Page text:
1 So few Keltic words have been preserved, that they give no appreciable colouring to our language, except in names of localities, of which considerable number survive. Morley's English Writers, vol. I, Pt. I, p. 163.


Hook's Archbishops of Canterbury, Vol. I, p. 150. London, 1860. 3 Opera, vol. I, p. 14. Ed. Giles. "Even the mass itself was not entirely read in Latin. The

wedding form was no doubt in Anglo-Saxon, and its hearty sound and simple sterling substance are preserved in the English ritual to the present day." Lappenberg's History of England under the Anglo-Saxons, vol. I, p. 202. Thorpe's Trans., London, 1845 Palgrave's England and Normandy, vol. II, p. cxxxvi.

4 Bede, Works, vol. II, p. 276. Ed. Giles, London, 1843.


ment seems to imply the existence and use of oral or written Northumbrian versions. Ussher records of Edfrid, of Lindisfarne (A.D. 710), that he translated most of the books of Scripture into Anglo-Saxon;1 but the tradition lacks proof. Aldhelm, of Sherborne, in his treatise De Laudibus Virginitatis, praises some nuns for their earnest and continuous study of the Scriptures; and his eulogy seems to suggest that the sacred sisters possessed some portions of the Bible in their Anglo-Saxon or birth tongue. The reading of Scripture was in those earlier times regarded as harmless, at least it was not frowned upon as perilous, for there was no popular restlessness under the established faith. Most of the older fragmentary Bibles have perished in the lapse of centuries, and in the destruction of the religious houses, when valuable libraries were dispersed as waste paper, or sold as fuel. The use of books, it is evident, must have been confined very much to the clergy, and the possession of them to the more wealthy and cultured of the laity. These early versions had no immediate bearing on the later English translations of the Bible, and therefore a history of them in merest outline only is sketched in the following pages; but as some readers may be interested in a brief account of the changes which at sundry times have passed over the old Saxon tongue, moulding in various ways the language of Cadmon and Alfred into that of Wycliffe and Tyndale, a very few remarks on these successive alterations have been given-all tending to prove that the first so-called Anglo-Saxon translation was as truly an English Bible as is the present Authorized Version of 1611.3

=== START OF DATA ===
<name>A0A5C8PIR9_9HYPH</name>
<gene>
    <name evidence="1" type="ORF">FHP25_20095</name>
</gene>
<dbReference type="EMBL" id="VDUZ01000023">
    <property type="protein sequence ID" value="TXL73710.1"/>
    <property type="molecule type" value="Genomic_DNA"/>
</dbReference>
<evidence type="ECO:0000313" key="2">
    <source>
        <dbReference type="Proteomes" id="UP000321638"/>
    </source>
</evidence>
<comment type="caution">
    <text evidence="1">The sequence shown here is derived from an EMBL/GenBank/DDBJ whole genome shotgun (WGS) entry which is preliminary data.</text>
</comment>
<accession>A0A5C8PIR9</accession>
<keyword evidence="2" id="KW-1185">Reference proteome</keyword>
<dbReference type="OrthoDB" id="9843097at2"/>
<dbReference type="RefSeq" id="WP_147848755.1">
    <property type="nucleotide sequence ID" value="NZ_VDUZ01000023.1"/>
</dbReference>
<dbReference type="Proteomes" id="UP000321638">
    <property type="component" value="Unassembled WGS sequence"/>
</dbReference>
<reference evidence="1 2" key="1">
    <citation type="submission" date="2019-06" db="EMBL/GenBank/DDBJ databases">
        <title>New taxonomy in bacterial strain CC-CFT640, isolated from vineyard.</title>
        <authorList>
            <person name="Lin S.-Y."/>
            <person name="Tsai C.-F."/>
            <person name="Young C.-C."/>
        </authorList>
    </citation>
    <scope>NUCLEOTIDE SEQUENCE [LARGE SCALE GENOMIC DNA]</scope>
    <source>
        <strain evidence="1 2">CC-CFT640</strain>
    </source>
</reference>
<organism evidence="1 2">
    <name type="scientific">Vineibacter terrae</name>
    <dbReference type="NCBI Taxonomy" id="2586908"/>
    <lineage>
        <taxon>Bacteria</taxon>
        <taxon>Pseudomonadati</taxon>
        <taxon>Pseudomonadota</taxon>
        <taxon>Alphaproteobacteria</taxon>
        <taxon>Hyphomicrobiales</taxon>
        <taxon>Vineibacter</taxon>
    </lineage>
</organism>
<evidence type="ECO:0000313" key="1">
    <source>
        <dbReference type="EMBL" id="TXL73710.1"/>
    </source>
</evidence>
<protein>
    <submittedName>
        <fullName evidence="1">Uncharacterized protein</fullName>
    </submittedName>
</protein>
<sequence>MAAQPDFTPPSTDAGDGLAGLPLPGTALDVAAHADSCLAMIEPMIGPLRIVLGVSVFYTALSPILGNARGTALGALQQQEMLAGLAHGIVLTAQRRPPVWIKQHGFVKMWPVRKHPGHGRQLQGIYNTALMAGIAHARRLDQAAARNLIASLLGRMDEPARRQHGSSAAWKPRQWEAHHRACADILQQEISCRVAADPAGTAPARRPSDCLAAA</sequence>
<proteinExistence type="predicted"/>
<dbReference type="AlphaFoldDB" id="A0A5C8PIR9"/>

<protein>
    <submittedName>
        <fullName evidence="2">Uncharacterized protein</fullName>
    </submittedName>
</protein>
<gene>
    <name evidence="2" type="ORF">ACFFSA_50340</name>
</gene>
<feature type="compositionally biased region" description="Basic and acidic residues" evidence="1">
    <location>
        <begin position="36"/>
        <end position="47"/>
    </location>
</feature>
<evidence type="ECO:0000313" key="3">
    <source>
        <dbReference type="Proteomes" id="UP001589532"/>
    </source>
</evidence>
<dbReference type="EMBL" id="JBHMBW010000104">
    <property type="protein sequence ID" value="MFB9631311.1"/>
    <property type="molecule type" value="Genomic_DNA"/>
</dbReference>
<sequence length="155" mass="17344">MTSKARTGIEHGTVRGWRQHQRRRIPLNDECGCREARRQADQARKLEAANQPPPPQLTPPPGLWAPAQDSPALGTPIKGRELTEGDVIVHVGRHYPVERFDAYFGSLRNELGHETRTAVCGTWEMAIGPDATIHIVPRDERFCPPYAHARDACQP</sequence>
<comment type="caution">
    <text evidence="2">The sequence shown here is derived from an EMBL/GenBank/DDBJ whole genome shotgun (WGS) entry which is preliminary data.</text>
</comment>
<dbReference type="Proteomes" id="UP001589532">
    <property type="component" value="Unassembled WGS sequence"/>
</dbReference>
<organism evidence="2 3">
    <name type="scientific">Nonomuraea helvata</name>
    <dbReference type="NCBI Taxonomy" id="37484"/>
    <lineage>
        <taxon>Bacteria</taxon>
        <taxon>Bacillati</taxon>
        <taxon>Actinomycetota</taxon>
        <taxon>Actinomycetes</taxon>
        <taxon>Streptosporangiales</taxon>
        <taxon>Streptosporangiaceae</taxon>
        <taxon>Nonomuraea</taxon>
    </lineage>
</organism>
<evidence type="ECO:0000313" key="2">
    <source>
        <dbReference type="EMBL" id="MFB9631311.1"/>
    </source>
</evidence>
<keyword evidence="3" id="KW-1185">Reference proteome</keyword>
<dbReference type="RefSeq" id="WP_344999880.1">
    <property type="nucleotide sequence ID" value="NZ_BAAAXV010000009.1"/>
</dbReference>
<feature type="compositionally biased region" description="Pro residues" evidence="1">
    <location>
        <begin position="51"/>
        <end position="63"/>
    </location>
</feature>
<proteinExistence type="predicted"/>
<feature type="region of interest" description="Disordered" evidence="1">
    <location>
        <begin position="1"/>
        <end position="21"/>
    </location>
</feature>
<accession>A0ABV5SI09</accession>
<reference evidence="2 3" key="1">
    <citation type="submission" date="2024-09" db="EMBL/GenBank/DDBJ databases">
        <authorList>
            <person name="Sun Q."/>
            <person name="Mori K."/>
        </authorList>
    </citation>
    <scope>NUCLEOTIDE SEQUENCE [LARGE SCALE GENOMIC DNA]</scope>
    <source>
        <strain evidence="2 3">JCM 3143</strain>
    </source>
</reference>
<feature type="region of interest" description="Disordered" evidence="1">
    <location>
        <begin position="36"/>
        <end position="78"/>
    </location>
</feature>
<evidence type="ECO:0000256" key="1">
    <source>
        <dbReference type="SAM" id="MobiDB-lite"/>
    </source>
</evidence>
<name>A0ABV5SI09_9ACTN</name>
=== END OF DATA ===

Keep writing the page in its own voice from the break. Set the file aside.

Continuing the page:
Now, the common and convenient epithet Anglo-Saxon, as applied to these native translations, though it may be rather apt to mislead, easily explains itself: its first part indicating those invaders who took possession of the country, and called it, after themselves, Engla-land, England; and the second part


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3 Research among Anglo-Saxon MSS. on the part of patient and skilled collators is yet greatly needed to give us their history, and a critical estimate of their age and value.